/AnMtgsAbsts2009.53329 Bacterial Communities in the Rhizosphere of Biofuel Crops as Evaluated by 16S rRNA Pyrosequencing.

Wednesday, November 4, 2009
Convention Center, Exhibit Hall BC, Second Floor
Ederson da C. Jesus1, Endang Susilawati1, Stephanie L. Smith1, Qiong Wang1, Jorge L. M. Rodrigues2, Kurt Thelen1 and James M. Tiedje1, (1)Michigan State Univ., East Lansing, MI
(2)Univ. of Texas at Arlignton, Arlington, TX
  • EdersonJesus_Poster_ASA2009.ppt (3.5 MB)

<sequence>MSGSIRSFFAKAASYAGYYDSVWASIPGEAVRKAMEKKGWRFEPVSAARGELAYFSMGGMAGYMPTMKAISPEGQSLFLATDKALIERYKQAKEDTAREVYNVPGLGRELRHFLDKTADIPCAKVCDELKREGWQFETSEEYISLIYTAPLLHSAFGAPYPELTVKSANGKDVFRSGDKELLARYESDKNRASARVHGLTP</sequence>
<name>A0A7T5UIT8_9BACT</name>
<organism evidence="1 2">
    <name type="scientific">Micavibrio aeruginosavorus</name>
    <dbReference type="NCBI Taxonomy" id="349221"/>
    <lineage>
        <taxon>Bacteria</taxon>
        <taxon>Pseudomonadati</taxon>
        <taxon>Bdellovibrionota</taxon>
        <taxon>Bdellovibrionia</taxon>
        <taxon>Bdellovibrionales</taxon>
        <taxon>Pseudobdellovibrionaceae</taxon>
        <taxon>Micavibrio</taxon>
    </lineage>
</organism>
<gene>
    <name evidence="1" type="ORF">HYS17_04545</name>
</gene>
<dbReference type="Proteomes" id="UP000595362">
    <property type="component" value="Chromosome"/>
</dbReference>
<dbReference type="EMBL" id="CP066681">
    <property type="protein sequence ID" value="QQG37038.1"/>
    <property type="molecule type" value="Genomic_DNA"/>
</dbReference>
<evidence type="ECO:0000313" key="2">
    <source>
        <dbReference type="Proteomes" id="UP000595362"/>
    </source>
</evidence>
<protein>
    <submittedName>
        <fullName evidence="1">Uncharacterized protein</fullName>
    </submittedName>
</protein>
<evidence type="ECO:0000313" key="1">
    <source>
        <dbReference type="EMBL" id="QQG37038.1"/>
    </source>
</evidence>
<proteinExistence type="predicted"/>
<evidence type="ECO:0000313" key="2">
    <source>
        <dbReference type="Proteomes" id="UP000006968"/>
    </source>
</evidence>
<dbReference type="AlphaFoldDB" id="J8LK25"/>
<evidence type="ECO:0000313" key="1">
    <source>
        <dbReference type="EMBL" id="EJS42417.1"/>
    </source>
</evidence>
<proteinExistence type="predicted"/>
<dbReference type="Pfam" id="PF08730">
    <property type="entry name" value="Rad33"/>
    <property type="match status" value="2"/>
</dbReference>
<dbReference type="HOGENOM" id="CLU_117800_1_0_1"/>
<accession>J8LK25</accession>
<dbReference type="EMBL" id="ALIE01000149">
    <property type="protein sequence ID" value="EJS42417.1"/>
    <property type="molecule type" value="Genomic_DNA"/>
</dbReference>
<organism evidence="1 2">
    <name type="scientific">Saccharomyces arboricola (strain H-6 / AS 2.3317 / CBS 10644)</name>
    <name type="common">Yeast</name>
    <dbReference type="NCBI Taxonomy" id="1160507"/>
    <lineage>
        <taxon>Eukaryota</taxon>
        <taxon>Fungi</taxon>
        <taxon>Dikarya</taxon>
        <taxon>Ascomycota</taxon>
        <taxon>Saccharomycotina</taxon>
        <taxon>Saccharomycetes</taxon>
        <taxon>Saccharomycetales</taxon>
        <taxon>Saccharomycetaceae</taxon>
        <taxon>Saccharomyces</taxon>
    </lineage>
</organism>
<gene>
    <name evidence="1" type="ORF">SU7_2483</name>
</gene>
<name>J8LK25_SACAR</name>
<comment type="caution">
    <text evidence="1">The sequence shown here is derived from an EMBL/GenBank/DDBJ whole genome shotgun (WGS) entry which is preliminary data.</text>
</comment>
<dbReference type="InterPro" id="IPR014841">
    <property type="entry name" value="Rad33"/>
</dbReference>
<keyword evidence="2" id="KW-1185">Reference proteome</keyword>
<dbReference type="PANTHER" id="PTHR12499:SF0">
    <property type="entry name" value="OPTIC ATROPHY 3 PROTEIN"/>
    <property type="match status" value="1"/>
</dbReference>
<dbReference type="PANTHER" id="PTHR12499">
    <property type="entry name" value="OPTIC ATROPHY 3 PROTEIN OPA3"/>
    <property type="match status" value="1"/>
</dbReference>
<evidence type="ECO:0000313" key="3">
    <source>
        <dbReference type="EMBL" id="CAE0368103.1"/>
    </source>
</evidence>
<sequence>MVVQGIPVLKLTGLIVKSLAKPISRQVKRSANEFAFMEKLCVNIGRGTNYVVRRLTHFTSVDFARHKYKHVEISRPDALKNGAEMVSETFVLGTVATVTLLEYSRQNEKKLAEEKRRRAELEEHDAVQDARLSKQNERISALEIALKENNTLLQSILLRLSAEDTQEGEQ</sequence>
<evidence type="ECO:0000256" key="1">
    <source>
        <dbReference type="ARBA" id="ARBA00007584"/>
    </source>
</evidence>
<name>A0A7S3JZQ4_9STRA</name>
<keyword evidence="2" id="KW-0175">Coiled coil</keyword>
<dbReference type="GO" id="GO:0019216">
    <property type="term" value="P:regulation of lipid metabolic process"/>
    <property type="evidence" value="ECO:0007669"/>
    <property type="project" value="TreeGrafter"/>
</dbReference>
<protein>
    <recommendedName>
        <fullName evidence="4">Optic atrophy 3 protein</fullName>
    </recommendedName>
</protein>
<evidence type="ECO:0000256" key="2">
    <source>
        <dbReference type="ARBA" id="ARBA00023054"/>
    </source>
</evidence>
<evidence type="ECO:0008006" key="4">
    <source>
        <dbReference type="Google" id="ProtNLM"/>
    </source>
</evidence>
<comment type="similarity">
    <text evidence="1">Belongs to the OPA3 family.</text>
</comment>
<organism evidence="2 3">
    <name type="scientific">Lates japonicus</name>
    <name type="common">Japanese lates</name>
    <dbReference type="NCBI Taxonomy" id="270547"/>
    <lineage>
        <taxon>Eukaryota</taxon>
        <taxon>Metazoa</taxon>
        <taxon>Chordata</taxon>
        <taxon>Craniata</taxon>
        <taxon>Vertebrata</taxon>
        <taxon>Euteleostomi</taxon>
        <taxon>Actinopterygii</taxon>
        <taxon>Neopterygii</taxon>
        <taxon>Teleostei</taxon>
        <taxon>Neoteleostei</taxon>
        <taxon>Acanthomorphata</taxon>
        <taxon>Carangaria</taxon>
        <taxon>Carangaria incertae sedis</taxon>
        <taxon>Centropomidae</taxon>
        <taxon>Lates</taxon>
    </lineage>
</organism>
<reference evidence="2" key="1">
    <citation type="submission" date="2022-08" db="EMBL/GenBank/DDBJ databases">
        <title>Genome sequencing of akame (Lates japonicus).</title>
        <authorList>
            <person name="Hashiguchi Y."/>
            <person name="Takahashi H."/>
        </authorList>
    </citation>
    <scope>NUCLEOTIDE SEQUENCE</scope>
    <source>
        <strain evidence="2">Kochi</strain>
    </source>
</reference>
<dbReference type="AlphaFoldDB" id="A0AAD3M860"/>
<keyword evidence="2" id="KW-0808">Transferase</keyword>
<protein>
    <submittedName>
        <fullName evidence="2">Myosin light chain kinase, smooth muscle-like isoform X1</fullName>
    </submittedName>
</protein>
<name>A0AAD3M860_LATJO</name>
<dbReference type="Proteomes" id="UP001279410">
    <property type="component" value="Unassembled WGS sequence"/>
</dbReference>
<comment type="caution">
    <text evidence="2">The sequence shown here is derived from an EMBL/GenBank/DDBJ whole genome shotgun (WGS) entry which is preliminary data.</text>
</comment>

• We studied bacterial communities in soils cultivated with the following biofuel crops in different locations in Michigan: switchgrass, corn, soybean, canola and sunflower. Our objective was to evaluate the effect of biofuel crop, location and soil attributes on soil bacterial communities. 16S rRNA gene sequences have been amplified from community DNA with tagged-primers and sequenced by 454 technology, generating more than 300,000 sequences that have been used for analysis of community structure and composition. Twenty-four phyla were found in the studied soils and Acidobacteria, Proteobacteria, Verrucomirobia, Actinobacteria and Gemmatimonadetes were the most abundant. Sites were ordered based on data for these abundant phyla. The PCoA ordination explained 31% of the variability in the data. Bacterial communities were separated mainly by location and community structure was correlated to pH and soil nutrients such as Ca and Mg. Additional analysis showed that interactions between soil and crops and soil and location accounted for a great part of the explained variation of the data. The results indicate soil attributes play an important role in defining the structure of the studied communities.